Still thinking of Japan: Matcha Green Tea and Lemon Honey Castella (kasutera) Japanese Sponge Cake

by Irvin on March 17, 2011 · 26 comments

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I can’t seem to keep Japan off my mind. I imagine that is how it is with most people, despite the trauma fatigue that tends to set in, with day after day of terrible news coming in. The bad news keeps coming in and at some point your mind turns it off. But Japan keeps on popping up and I keep thinking back to the one time I was in Japan, over ten years ago. And though I wasn’t quite as obsessed with food back then as much as I am now (it’s relative – I think I’ve always been obsessed with food, but in different ways, throughout my life), I have certain food memories from that trip. Cold soba noodles dipping sauce, the best sushi I’ve ever had, a traditional tea ceremony that made me feel like an extra from the Karate Kid II, but without the sexual tension between Tamlyn Tomita and me*, bowls and bowls of ramen noodles, fuji apples sweeter than honey, snacks that look too cute to eat and a honey sponge cake that nearly everybody in the country ate for their snack time, but I had never had before. It’s called castella (kasutera) and its lovely.

Castella (Kasutera) Japanese Sponge Cake

[*Side note: That said, I did spend a sordid night hanging out with Tamlyn Tomita where she sexually molested me. Okay fine, she didn’t sexually molest me so much as she pinched my ass one time in an elevator. Remind me to tell you that story sometime. Oh wait, I just did.]

I have scant photographic evidence of myself in Japan back then. I had just moved to San Francisco in May of 1998 and the following winter my dad travelled to work in a lab doing research in Japan (he’s a Chemist). For a Christmas present, he flew my brother, sister and me out to Japan and since I didn’t have a permanent job but was freelancing and temping around town, I decided to stay for a three weeks, with a quick week long jaunt to Taiwan in the middle. I brought along my camera and three rolls of film. I don’t know why I thought that would be enough, but it was all I brought and it never occurred to me to buy more there.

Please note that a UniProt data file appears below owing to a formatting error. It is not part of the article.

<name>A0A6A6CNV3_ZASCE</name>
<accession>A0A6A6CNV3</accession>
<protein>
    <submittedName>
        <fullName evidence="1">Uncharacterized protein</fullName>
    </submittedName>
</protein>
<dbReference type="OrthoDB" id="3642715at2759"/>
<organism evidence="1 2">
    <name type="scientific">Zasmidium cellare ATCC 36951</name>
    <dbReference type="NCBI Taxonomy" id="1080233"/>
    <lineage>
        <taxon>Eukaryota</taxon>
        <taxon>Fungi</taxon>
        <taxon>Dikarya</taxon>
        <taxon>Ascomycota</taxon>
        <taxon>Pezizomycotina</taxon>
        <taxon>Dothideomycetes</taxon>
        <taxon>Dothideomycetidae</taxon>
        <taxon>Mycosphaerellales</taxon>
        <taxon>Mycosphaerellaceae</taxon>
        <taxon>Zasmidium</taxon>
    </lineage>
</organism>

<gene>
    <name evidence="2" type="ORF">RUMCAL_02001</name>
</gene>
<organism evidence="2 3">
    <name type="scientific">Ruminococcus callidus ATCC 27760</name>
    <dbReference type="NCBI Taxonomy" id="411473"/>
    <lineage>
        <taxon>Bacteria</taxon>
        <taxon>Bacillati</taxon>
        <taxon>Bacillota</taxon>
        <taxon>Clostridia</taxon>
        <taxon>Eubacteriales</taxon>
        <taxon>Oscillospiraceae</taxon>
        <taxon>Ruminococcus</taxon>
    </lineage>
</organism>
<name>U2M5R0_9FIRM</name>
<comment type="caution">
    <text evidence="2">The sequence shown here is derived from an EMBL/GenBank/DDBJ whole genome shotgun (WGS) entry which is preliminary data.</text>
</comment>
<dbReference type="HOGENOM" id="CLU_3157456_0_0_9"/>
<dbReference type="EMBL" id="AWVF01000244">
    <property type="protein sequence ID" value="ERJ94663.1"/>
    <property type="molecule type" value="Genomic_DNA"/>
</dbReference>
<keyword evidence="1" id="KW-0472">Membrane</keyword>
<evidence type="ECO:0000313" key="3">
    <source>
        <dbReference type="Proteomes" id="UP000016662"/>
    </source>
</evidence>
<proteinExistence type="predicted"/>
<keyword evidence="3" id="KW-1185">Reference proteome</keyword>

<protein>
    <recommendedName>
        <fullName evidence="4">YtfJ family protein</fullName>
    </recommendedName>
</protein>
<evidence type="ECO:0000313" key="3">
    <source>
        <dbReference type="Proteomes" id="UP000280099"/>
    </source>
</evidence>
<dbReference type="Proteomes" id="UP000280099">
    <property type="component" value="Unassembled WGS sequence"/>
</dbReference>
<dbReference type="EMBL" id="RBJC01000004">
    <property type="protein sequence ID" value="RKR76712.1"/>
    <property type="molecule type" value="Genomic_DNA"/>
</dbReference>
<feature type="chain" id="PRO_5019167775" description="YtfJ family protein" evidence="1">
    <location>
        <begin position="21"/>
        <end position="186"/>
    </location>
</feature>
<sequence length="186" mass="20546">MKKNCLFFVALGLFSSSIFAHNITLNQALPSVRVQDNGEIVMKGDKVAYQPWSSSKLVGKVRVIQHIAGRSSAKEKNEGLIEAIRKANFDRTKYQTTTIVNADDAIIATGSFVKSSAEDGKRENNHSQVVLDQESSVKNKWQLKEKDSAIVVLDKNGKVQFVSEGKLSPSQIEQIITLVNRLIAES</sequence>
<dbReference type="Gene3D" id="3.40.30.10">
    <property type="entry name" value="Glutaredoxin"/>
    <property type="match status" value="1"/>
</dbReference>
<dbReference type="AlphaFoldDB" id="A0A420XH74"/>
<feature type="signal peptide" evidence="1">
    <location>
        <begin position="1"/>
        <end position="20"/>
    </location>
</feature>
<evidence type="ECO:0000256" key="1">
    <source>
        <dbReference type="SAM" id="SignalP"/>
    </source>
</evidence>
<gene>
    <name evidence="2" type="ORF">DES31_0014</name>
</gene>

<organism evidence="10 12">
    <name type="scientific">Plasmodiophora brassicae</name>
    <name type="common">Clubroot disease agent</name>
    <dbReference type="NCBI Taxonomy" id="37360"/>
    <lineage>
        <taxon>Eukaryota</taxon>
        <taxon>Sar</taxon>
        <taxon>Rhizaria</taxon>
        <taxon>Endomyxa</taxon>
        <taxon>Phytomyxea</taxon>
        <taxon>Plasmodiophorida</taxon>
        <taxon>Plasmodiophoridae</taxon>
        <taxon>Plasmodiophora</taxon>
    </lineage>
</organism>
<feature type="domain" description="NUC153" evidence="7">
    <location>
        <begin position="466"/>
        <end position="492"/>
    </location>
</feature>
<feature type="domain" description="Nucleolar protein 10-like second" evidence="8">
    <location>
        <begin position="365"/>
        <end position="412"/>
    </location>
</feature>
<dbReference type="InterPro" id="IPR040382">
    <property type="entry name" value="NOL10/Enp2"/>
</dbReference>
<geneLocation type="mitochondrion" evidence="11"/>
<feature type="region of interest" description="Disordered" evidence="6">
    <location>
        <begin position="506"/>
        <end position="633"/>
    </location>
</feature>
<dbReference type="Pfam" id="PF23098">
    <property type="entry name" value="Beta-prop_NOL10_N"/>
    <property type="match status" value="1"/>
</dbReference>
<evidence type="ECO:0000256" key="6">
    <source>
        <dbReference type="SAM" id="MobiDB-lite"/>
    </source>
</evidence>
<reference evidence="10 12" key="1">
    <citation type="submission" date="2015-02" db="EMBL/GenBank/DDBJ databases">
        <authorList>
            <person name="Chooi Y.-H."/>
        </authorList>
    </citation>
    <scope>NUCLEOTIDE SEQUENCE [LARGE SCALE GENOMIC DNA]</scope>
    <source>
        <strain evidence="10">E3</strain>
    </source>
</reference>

Adorable snacks

Adorable snacks.

Japan is an amazing country. I stayed with my parents in the outskirts of Tokyo in a town called Wako. It was an easy to travel around Tokyo, as their train system is always on time (as in “you set your watch to it” on time) with easy legible signs in Japanese characters and Roman Characters (English letters) that point forward to the next station you were heading toward and backwards to the previous station that you came from. It was nearly impossible to get lost using them. Though the subway tunnels themselves were another story, seemingly endless, but once I got use to the tunnels, the mass transit became my friend.

The Inside of a Subway Train

The Inside of a Subway Train

It was a tumultuous time for me, I had just moved to San Francisco six months ago and I had exactly four friends in the city. I missed my family and my friends in St. Louis and I hadn’t grown my roots in San Francisco yet. But Japan was a calming place for me. I took long walks in the park that was near my parent’s apartment and I went out and about in the city exploring it on my own and with my siblings.


I saw the temples and the crazy fashion in Harajuku (this was before Gwen Stefani co-opted it). I visited Shinjuku ni-chome (the gay district) a few times and wandered the streets of Tokyo getting lost and finding myself again.

Harajuku fashion

Those crazy japanese kids and their wacky fashion!

And in the end I think I did. I landed back in San Francisco determined to stick it out for at least one more year. Within that year, I had moved out on my own into a studio apartment, found a full time design job and had met AJ. And though I can’t say that Japan was the reason all those things happened, I know that the trip was important in my growth as a person. I learned to get out of my comfort zone, and once there, I grew by leaps and bounds.

It’s been hard for me to get back into the kitchen to bake. I kept on telling myself I need to, I should. Baking for me is a healing thing. And though sometimes I get frantic with my baking, testing recipes, developing new ones and finding them failing on me or insanely baking for a party or an event, it’s the act of baking that is so calming. And then I realized that I needed to bake something Japanese. I needed to bake this castella (kasutera) sponge cake.